The cab driver’s big scene is one of my favourite in the film.  JCVD gets in her cab, jet-lagged and exhausted, broken in spirit from his court proceedings and career misgivings.  She recognizes the star at once, and when he’s the slightest bit apprehensive about having a conversation, she launches into a tirade, chastising him for being such a big shot that has forgotten his roots.  He has no choice but to sit back and take it.  It’s a great piece of ad libbing (a good chunk of the script was ad libbed); Van Damme was instructed to be nice to the cab driver no matter what she said to him.  He stares out the window at passing scenery and the camera sits on his fatigued face as he tries to be polite while she berates him — it solidifies the tragicomic tone of the film.

If we’re talking about great scenes, you can’t really chew the fat about this film without mentioning the chair soliloquy.  In the middle of the movie, Jean-Claude sits in a chair among the hostages, and suddenly, the chair begins to rise, out of the set, out of the movie, breaking the fourth wall for him to address us personally in a six minute take.  It’s a scene that could have very easily been ridiculous (and I’m sure it has its share of detractors), but I find it nothing short of spellbinding.  It’s beautifully written and amazingly acted.  As Ian Goodwillie said to me while we were talking about it this morning, “if it was anyone other than Jean-Claude Van Damme in that scene, it would have been an instant Oscar.”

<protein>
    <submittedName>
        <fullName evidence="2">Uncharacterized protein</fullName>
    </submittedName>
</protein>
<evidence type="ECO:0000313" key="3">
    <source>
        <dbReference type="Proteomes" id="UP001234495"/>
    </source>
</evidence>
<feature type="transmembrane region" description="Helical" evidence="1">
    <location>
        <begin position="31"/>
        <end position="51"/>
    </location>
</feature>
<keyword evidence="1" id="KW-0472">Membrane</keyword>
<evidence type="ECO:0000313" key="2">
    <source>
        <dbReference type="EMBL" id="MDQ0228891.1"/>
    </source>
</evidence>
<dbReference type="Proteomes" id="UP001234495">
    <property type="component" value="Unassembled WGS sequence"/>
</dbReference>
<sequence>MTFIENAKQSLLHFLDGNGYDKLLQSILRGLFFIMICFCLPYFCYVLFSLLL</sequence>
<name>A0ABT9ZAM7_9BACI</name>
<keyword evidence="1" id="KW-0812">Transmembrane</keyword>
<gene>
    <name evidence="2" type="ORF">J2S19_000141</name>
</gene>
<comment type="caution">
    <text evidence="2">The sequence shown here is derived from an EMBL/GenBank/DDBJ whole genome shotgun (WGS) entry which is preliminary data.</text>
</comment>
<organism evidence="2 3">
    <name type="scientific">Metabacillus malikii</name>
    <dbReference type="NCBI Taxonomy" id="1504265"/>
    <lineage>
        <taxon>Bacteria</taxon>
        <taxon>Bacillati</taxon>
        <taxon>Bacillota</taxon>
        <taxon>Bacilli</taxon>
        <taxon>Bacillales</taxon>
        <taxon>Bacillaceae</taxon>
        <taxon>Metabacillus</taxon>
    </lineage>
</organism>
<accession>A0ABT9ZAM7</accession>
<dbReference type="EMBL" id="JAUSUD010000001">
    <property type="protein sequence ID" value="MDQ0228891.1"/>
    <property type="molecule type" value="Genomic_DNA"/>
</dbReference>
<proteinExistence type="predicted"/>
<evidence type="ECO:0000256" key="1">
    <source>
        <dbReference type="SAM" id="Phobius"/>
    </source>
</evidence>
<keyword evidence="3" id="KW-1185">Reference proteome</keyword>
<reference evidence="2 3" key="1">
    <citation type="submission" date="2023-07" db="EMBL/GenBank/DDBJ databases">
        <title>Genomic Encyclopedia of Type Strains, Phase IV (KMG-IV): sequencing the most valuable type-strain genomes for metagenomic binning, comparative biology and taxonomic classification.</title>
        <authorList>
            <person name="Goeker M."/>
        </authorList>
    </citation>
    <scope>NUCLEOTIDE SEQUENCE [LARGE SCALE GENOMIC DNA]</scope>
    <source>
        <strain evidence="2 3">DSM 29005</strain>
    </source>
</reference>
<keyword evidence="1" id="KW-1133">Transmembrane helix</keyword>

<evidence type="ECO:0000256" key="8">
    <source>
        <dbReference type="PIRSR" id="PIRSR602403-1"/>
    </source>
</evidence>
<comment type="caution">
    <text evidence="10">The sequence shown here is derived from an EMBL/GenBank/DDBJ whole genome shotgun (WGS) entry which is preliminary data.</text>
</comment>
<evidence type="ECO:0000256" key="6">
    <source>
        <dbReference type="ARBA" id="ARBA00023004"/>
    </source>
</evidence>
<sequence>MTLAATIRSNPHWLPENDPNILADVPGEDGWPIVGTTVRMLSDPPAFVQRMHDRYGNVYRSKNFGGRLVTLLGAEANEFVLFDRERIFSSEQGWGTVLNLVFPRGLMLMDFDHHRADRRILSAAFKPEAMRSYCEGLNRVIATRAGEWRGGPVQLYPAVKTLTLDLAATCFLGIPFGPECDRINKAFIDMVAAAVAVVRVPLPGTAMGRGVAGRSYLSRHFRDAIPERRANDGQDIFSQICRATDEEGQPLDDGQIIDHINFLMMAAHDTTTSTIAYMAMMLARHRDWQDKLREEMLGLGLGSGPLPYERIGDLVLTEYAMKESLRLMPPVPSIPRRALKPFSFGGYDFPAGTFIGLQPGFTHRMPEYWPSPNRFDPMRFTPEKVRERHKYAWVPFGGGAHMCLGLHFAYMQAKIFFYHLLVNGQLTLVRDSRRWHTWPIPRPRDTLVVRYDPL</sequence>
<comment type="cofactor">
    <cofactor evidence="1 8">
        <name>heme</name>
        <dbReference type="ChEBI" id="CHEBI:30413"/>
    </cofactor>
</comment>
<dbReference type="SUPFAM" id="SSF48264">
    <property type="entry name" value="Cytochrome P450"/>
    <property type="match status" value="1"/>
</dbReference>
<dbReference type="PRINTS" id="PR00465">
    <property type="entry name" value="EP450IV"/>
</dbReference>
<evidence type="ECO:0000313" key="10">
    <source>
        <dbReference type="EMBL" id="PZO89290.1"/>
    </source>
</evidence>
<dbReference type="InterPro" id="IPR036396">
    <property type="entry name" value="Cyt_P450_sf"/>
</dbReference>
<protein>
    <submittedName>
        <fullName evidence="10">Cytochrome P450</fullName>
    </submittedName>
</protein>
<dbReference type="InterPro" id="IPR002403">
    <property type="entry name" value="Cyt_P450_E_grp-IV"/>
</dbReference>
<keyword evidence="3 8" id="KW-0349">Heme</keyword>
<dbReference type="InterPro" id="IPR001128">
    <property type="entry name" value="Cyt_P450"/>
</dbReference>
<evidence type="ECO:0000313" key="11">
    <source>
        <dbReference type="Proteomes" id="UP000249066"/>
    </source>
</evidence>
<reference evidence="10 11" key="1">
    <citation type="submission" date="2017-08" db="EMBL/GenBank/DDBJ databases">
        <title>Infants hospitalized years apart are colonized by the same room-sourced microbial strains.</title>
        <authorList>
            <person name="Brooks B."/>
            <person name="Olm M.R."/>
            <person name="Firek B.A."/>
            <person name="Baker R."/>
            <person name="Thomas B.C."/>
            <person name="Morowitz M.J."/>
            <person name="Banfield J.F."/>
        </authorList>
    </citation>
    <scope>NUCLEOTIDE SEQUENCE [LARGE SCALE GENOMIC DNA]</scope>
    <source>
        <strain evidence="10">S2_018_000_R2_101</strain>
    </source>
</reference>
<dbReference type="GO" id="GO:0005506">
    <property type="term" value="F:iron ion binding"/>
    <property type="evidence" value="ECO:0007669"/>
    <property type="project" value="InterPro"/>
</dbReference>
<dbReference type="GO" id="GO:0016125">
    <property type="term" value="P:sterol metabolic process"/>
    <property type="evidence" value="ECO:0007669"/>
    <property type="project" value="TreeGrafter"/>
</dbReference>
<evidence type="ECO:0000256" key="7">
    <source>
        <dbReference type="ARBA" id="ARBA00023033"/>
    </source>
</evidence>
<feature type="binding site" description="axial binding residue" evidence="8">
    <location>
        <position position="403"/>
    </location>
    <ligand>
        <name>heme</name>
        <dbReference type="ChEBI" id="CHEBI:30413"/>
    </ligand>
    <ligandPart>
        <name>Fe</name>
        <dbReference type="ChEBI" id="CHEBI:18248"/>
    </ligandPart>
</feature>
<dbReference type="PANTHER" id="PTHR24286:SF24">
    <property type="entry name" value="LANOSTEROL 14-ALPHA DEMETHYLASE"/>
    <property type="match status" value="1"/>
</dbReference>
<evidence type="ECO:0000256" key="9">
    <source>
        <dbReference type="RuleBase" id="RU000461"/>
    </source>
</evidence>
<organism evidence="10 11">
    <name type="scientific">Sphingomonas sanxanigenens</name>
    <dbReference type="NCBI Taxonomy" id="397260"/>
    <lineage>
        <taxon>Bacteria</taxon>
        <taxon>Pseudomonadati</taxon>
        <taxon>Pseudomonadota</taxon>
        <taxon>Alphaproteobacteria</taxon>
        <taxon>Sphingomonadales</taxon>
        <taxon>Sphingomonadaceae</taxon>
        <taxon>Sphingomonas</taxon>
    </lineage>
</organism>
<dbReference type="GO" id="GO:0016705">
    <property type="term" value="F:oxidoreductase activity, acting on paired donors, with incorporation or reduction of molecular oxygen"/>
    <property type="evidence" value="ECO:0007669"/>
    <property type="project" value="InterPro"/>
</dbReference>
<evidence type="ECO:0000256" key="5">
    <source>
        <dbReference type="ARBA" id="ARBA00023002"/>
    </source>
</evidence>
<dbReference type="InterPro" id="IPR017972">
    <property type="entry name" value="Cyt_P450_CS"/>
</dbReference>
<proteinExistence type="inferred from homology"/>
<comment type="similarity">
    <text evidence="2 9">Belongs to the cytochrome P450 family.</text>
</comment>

It’s so painfully and incredibly self-aware; his William Shatner Free Enterprise moment times a hundred thousand.  He lays himself completely bare, ruminating on the nature of show biz, his many wives, his former $10,000 a week, 10 gram a day cocaine habit, his secret inner insecurities about not being worth the fame he achieved, and the idea of starting all over again.